Abandoned by God, part 1

My God, my God, why have you left me? —Jesus (Matt 27:46, CEB)

Many of us have probably heard sermon series based on the words Jesus spoke from the cross.  The gospel of John records several short utterances; Luke even includes a brief exchange between Jesus and one of the men being crucified at his side.

But Mark and Matthew have only the single heart-piercing cry above, a stark and painful contrast to a life lived in confident intimacy with the Father.  It’s the opening line of Psalm 22, in which the psalmist pours out his pain and confusion to a seemingly absent God:

My God! My God, why have you left me all alone?  Why are you so far from saving me—so far from my anguished groans?  My God, I cry out during the day, but you don’t answer; even at nighttime I don’t stop. (Ps 22:1-2, CEB)

As suggested in a previous post, Jesus’ own understanding of his identity and his mission was given shape by sacred texts like the Psalms and Isaiah, and the same could probably be said of the early church’s understanding of Jesus.  It’s impossible to read Psalm 22 without being struck by the many parallels to the crucifixion narrative–especially since Jesus himself cried its first line from the cross.  But what did he mean by doing so?

Some are sufficiently scandalized by this seeming outburst to suppose that Jesus must have quoted the entire psalm, which turns from desperation to praise near the end: “He listened when I cried out to him for help.  I offer praise in the great congregation because of you” (vs. 24-25, CEB).  Thus Jesus wasn’t actually complaining, but making a declaration of trust.  A softer version would be to suggest that Jesus meant the entire psalm, quoting only its first line as representative of the whole.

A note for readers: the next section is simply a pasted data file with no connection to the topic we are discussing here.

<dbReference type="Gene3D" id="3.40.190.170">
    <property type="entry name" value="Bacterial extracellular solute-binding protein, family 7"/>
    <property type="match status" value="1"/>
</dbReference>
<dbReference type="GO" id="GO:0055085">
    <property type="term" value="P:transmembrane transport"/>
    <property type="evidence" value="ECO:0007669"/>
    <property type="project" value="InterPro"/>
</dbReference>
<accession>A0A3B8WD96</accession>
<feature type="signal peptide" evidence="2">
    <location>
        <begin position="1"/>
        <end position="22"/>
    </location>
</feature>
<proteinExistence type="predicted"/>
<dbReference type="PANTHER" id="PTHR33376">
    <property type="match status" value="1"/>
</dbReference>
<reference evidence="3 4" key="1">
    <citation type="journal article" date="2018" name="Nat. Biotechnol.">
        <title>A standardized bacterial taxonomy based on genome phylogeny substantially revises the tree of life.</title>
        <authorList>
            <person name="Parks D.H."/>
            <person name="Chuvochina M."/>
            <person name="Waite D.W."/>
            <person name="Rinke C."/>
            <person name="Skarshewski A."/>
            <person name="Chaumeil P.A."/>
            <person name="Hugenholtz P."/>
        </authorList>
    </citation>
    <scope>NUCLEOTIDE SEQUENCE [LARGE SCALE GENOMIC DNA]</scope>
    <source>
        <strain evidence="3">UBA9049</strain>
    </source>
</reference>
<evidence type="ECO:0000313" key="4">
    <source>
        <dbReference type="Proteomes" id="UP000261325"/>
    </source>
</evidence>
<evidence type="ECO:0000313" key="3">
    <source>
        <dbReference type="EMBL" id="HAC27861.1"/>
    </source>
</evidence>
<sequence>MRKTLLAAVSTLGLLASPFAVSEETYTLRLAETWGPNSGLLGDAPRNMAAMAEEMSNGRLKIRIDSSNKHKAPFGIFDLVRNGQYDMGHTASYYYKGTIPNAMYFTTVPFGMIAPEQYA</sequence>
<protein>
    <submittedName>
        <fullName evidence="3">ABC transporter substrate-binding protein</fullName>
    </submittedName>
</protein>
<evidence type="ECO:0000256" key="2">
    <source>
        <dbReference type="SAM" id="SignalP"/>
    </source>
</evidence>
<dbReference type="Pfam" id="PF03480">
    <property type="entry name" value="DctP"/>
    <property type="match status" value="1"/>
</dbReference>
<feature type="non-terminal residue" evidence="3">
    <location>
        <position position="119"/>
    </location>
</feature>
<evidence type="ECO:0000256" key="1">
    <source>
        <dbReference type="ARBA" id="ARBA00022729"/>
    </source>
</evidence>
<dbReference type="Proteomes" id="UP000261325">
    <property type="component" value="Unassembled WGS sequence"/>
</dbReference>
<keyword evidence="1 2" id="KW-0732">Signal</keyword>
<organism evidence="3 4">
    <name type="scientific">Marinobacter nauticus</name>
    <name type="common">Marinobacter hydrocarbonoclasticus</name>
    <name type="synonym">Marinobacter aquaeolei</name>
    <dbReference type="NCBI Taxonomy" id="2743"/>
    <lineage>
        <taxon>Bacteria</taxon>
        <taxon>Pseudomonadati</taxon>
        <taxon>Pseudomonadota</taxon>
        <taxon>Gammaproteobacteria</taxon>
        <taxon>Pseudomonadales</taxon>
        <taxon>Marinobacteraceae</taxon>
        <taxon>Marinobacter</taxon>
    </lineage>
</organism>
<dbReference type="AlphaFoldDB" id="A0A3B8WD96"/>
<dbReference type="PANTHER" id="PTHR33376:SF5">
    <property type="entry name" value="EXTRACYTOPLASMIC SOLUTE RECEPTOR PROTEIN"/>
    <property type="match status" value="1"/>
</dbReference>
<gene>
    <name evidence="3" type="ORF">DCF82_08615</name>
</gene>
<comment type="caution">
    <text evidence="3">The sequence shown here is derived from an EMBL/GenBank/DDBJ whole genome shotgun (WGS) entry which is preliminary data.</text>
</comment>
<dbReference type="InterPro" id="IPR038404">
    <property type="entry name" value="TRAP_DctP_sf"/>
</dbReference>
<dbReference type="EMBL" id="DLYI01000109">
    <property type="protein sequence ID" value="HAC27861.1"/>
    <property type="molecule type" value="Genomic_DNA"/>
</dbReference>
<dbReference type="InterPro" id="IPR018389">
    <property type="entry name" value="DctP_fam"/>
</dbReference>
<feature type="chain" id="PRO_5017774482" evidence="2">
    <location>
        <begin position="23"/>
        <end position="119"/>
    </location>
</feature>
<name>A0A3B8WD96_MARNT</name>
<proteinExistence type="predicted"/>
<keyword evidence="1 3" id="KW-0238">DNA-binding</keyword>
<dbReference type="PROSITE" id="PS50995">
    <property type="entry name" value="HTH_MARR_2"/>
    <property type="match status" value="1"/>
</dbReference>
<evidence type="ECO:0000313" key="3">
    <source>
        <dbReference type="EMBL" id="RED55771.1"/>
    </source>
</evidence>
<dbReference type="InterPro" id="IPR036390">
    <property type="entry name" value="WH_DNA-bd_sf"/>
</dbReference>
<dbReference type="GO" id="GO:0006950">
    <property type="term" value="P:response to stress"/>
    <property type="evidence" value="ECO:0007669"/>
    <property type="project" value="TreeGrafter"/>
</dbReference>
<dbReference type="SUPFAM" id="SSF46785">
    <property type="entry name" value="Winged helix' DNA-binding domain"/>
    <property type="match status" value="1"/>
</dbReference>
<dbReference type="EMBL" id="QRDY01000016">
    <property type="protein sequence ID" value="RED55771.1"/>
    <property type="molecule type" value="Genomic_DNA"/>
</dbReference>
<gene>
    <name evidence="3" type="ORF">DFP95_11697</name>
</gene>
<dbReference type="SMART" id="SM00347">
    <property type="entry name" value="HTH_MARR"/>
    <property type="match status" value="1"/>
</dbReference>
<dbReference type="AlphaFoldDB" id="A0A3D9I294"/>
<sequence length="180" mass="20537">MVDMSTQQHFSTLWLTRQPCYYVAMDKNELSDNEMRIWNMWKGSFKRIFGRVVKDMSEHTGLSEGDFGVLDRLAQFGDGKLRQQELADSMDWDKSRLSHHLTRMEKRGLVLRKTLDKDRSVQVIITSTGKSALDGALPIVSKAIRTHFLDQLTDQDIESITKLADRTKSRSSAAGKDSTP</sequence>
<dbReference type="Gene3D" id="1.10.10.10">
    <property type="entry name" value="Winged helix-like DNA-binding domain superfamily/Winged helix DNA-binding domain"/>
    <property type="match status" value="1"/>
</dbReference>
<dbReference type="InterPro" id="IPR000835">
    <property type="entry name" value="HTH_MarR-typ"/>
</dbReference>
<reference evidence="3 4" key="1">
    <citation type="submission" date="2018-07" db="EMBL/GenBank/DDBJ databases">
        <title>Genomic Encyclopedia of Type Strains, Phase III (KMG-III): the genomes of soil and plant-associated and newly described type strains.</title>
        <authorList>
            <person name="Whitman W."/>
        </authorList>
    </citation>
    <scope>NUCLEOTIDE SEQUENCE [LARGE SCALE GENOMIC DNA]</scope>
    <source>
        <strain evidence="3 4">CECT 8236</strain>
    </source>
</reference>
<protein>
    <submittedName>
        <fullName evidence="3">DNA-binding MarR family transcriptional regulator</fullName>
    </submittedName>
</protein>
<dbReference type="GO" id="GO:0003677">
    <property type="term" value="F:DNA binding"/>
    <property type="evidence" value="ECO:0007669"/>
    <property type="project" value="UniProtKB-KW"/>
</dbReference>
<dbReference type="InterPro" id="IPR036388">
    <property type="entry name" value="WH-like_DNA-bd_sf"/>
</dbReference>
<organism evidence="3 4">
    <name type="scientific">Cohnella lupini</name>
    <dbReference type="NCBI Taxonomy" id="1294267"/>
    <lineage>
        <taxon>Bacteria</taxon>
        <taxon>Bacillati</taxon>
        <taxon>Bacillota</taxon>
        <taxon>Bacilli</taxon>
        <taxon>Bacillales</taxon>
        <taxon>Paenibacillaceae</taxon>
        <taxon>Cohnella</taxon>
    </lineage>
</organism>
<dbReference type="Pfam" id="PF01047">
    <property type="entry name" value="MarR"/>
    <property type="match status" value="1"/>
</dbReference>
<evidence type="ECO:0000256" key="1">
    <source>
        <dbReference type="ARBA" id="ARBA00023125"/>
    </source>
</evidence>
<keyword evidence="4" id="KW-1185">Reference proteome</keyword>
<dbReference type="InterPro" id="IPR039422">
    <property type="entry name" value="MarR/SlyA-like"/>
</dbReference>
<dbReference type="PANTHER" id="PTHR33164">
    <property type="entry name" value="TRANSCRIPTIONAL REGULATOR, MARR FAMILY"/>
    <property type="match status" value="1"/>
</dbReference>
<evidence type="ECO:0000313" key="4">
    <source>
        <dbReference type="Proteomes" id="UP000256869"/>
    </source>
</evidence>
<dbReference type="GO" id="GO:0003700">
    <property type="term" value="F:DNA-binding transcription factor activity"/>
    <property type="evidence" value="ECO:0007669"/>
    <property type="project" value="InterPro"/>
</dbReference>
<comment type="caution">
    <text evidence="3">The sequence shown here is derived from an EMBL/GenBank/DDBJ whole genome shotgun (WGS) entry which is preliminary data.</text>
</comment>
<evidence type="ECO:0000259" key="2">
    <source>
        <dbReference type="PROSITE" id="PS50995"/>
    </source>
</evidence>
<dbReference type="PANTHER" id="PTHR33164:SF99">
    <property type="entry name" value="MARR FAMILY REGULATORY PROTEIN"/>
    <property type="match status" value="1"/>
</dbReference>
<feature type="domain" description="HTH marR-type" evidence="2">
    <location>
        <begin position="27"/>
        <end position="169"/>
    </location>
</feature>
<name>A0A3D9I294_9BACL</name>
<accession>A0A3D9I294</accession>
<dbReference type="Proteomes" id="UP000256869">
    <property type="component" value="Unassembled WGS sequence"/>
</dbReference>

Possibly.  But are we compelled to read it that way because we can’t imagine Jesus having an apparent moment of weakness, or worse, faithlessness?  We prefer the portrait given to us in the Fourth Gospel.  There’s no struggle in Gethsemane.  There’s no plaintive cry of dereliction.  Throughout the passion narrative, Jesus seems large and in charge, calmly taking care of business, right down to making living arrangements for his mother as he hung from the cross.

We are not, of course, being given an either-or choice between this Jesus and that, but a stereoscopic both-and that embraces the fullness of his humanity.  I suspect that many Christians who have suffered doubt resonate with the cry of Jesus and the psalmist.  The question is whether we do so in a way that honors the depth and meaning of the cry itself.

More on that in the next post.